The consistent formalization of the concept of proof reveals the possibility of transferring many “creative” human functions to computers. But this does not result in the conclusion that it is possible to reduce all material aspects of the concept of proof to formal aspects—the rules of inference, although they do deal with formal objects (formulas), are formulated in a natural language, while all problems concerning the nature of formal calculi as a whole are raised and resolved by purely intuitive means. These intuitive arguments (and intuitive proofs) constitute an object of proof theory itself.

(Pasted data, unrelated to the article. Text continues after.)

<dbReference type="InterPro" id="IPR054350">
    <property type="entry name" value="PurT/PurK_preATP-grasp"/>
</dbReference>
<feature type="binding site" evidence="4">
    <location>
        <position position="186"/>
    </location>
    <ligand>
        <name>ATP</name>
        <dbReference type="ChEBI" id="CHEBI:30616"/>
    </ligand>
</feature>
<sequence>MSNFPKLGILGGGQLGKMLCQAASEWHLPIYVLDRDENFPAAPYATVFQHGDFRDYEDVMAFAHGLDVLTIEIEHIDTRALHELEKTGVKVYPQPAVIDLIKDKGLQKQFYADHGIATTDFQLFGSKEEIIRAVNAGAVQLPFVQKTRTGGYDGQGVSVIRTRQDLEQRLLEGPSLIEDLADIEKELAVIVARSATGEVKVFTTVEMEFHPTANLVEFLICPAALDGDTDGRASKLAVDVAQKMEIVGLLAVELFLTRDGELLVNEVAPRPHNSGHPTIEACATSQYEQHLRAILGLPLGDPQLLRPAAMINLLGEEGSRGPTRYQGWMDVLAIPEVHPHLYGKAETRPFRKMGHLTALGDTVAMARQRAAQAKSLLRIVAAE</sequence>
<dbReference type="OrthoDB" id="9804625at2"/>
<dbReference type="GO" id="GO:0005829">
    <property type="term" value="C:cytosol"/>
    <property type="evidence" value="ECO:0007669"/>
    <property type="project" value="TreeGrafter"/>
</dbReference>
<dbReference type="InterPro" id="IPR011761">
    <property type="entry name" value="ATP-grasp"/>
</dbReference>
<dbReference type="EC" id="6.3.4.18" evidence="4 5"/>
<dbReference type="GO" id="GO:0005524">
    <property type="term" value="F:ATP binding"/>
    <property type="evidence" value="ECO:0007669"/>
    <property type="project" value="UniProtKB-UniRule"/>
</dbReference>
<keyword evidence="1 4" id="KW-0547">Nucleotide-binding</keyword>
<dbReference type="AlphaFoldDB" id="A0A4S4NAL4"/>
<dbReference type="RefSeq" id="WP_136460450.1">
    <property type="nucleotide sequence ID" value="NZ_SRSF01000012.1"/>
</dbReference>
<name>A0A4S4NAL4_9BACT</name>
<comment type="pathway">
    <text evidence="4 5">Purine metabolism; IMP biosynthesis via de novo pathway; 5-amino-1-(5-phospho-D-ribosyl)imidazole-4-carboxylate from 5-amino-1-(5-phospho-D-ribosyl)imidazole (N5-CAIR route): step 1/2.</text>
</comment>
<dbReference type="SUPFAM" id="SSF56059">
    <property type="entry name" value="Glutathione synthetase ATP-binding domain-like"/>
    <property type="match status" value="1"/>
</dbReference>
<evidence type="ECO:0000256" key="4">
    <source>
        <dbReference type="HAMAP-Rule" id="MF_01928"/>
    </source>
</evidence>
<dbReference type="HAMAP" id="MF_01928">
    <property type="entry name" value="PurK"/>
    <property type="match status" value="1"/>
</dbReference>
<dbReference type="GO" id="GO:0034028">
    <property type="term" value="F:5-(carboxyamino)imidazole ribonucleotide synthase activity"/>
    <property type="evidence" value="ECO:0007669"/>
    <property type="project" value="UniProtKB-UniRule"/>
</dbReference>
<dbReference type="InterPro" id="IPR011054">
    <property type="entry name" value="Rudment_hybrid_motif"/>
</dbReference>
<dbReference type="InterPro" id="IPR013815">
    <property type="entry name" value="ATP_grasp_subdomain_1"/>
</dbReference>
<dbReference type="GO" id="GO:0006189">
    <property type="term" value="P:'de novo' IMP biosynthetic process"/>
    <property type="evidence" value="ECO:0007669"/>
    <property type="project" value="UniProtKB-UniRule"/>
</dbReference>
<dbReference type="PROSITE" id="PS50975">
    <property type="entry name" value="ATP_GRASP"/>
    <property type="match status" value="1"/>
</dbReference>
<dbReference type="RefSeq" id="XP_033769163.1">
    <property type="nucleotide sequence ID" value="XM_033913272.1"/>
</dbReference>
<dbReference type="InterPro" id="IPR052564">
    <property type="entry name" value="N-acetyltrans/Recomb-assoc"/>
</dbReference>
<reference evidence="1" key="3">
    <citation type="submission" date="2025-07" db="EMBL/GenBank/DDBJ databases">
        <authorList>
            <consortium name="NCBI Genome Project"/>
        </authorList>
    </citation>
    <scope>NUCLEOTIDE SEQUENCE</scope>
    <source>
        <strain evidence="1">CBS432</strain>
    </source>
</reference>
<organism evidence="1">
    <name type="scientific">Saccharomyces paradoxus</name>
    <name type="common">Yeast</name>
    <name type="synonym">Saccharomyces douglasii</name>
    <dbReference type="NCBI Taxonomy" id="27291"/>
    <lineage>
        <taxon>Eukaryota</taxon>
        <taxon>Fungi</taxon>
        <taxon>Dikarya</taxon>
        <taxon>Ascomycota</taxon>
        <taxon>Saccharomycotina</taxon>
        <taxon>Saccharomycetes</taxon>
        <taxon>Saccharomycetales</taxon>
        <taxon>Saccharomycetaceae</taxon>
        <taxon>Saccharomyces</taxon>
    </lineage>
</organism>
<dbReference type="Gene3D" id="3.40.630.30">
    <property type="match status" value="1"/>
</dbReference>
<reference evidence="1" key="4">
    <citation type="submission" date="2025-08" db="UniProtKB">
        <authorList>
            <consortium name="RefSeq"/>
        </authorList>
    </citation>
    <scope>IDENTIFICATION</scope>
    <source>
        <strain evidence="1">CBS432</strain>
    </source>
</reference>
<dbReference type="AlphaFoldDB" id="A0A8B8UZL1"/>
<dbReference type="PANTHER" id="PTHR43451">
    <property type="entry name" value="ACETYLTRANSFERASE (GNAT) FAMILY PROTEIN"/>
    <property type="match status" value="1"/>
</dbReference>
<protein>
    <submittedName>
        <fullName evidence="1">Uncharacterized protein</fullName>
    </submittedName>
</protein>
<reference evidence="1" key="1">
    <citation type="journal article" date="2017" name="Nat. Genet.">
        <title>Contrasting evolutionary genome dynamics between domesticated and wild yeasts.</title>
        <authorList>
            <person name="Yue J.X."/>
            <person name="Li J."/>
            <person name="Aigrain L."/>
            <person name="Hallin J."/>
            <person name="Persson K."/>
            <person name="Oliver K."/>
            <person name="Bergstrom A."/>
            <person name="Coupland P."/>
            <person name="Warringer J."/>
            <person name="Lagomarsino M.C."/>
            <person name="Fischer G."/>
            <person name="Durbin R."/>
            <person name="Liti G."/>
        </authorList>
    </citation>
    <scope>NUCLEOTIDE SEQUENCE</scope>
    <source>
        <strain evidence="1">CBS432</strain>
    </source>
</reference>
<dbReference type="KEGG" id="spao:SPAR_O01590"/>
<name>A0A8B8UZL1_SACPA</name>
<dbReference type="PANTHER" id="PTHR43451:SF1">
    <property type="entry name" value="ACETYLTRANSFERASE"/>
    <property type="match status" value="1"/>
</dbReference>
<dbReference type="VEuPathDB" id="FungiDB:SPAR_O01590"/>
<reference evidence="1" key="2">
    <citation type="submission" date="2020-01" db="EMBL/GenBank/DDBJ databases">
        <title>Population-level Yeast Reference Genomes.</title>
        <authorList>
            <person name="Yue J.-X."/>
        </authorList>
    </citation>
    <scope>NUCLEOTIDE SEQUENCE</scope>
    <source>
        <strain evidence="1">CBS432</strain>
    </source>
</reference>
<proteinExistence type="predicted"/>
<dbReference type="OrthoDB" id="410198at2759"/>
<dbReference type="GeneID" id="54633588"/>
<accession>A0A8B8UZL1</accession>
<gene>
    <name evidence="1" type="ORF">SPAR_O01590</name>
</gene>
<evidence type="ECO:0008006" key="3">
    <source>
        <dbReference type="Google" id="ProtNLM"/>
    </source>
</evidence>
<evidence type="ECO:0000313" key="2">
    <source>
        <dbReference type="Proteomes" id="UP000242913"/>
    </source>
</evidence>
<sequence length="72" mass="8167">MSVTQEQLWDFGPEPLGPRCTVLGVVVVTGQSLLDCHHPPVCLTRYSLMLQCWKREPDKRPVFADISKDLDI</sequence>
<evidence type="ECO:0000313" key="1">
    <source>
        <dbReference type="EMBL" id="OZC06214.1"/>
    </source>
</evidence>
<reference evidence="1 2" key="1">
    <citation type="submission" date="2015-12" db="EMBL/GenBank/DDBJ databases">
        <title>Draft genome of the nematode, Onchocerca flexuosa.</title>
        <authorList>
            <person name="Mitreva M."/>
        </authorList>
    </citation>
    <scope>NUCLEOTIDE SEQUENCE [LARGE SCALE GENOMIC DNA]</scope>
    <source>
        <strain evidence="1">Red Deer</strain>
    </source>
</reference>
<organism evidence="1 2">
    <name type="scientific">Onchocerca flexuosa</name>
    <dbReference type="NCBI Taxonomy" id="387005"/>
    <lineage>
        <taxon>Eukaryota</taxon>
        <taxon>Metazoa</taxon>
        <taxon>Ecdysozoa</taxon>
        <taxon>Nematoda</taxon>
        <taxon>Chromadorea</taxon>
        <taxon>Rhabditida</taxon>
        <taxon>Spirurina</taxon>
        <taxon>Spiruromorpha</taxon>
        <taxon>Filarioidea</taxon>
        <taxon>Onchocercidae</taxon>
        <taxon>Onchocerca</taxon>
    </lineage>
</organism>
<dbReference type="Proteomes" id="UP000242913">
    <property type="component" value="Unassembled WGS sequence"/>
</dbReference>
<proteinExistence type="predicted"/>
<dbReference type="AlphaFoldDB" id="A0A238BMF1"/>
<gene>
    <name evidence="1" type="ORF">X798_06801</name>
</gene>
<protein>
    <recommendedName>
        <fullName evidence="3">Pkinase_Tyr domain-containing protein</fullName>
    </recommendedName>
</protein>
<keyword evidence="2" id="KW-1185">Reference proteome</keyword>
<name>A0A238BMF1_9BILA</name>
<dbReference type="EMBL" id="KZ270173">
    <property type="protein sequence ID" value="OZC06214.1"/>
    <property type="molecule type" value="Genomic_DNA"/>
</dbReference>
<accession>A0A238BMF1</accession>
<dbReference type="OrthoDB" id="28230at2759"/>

Moreover, it turned out (K. Godel, 1931) that the task of a complete and consistent formalization of even such relatively simple mathematical theories as arithmetic (number theory) is in principle unrealizable. Therefore, in them there is always some “remainder that cannot be formalized.” Finally, no formalization of deductive theories eliminates the problem of their interpretation, that is, finding the correspondence to some reality that they describe and that is external to them (and, perhaps, consists of objects of a high level of abstraction). In the final analysis, the adequacy of this correspondence can only be shown by the grounding of the truth of the theory as a whole. It is natural that within the framework of mathematical logic ever-increasing influence has been exerted by that part of the doctrine (an alternative to Hilbert’s conception) of mathematical intuitionism (a doctrine that, to a considerable extent, is accepted by the representatives of the constructivist trend) according to which the concept of rigorous mathematical proof (to say nothing of the general concept of proof) cannot in general be exhausted by any formal definition given once and for all.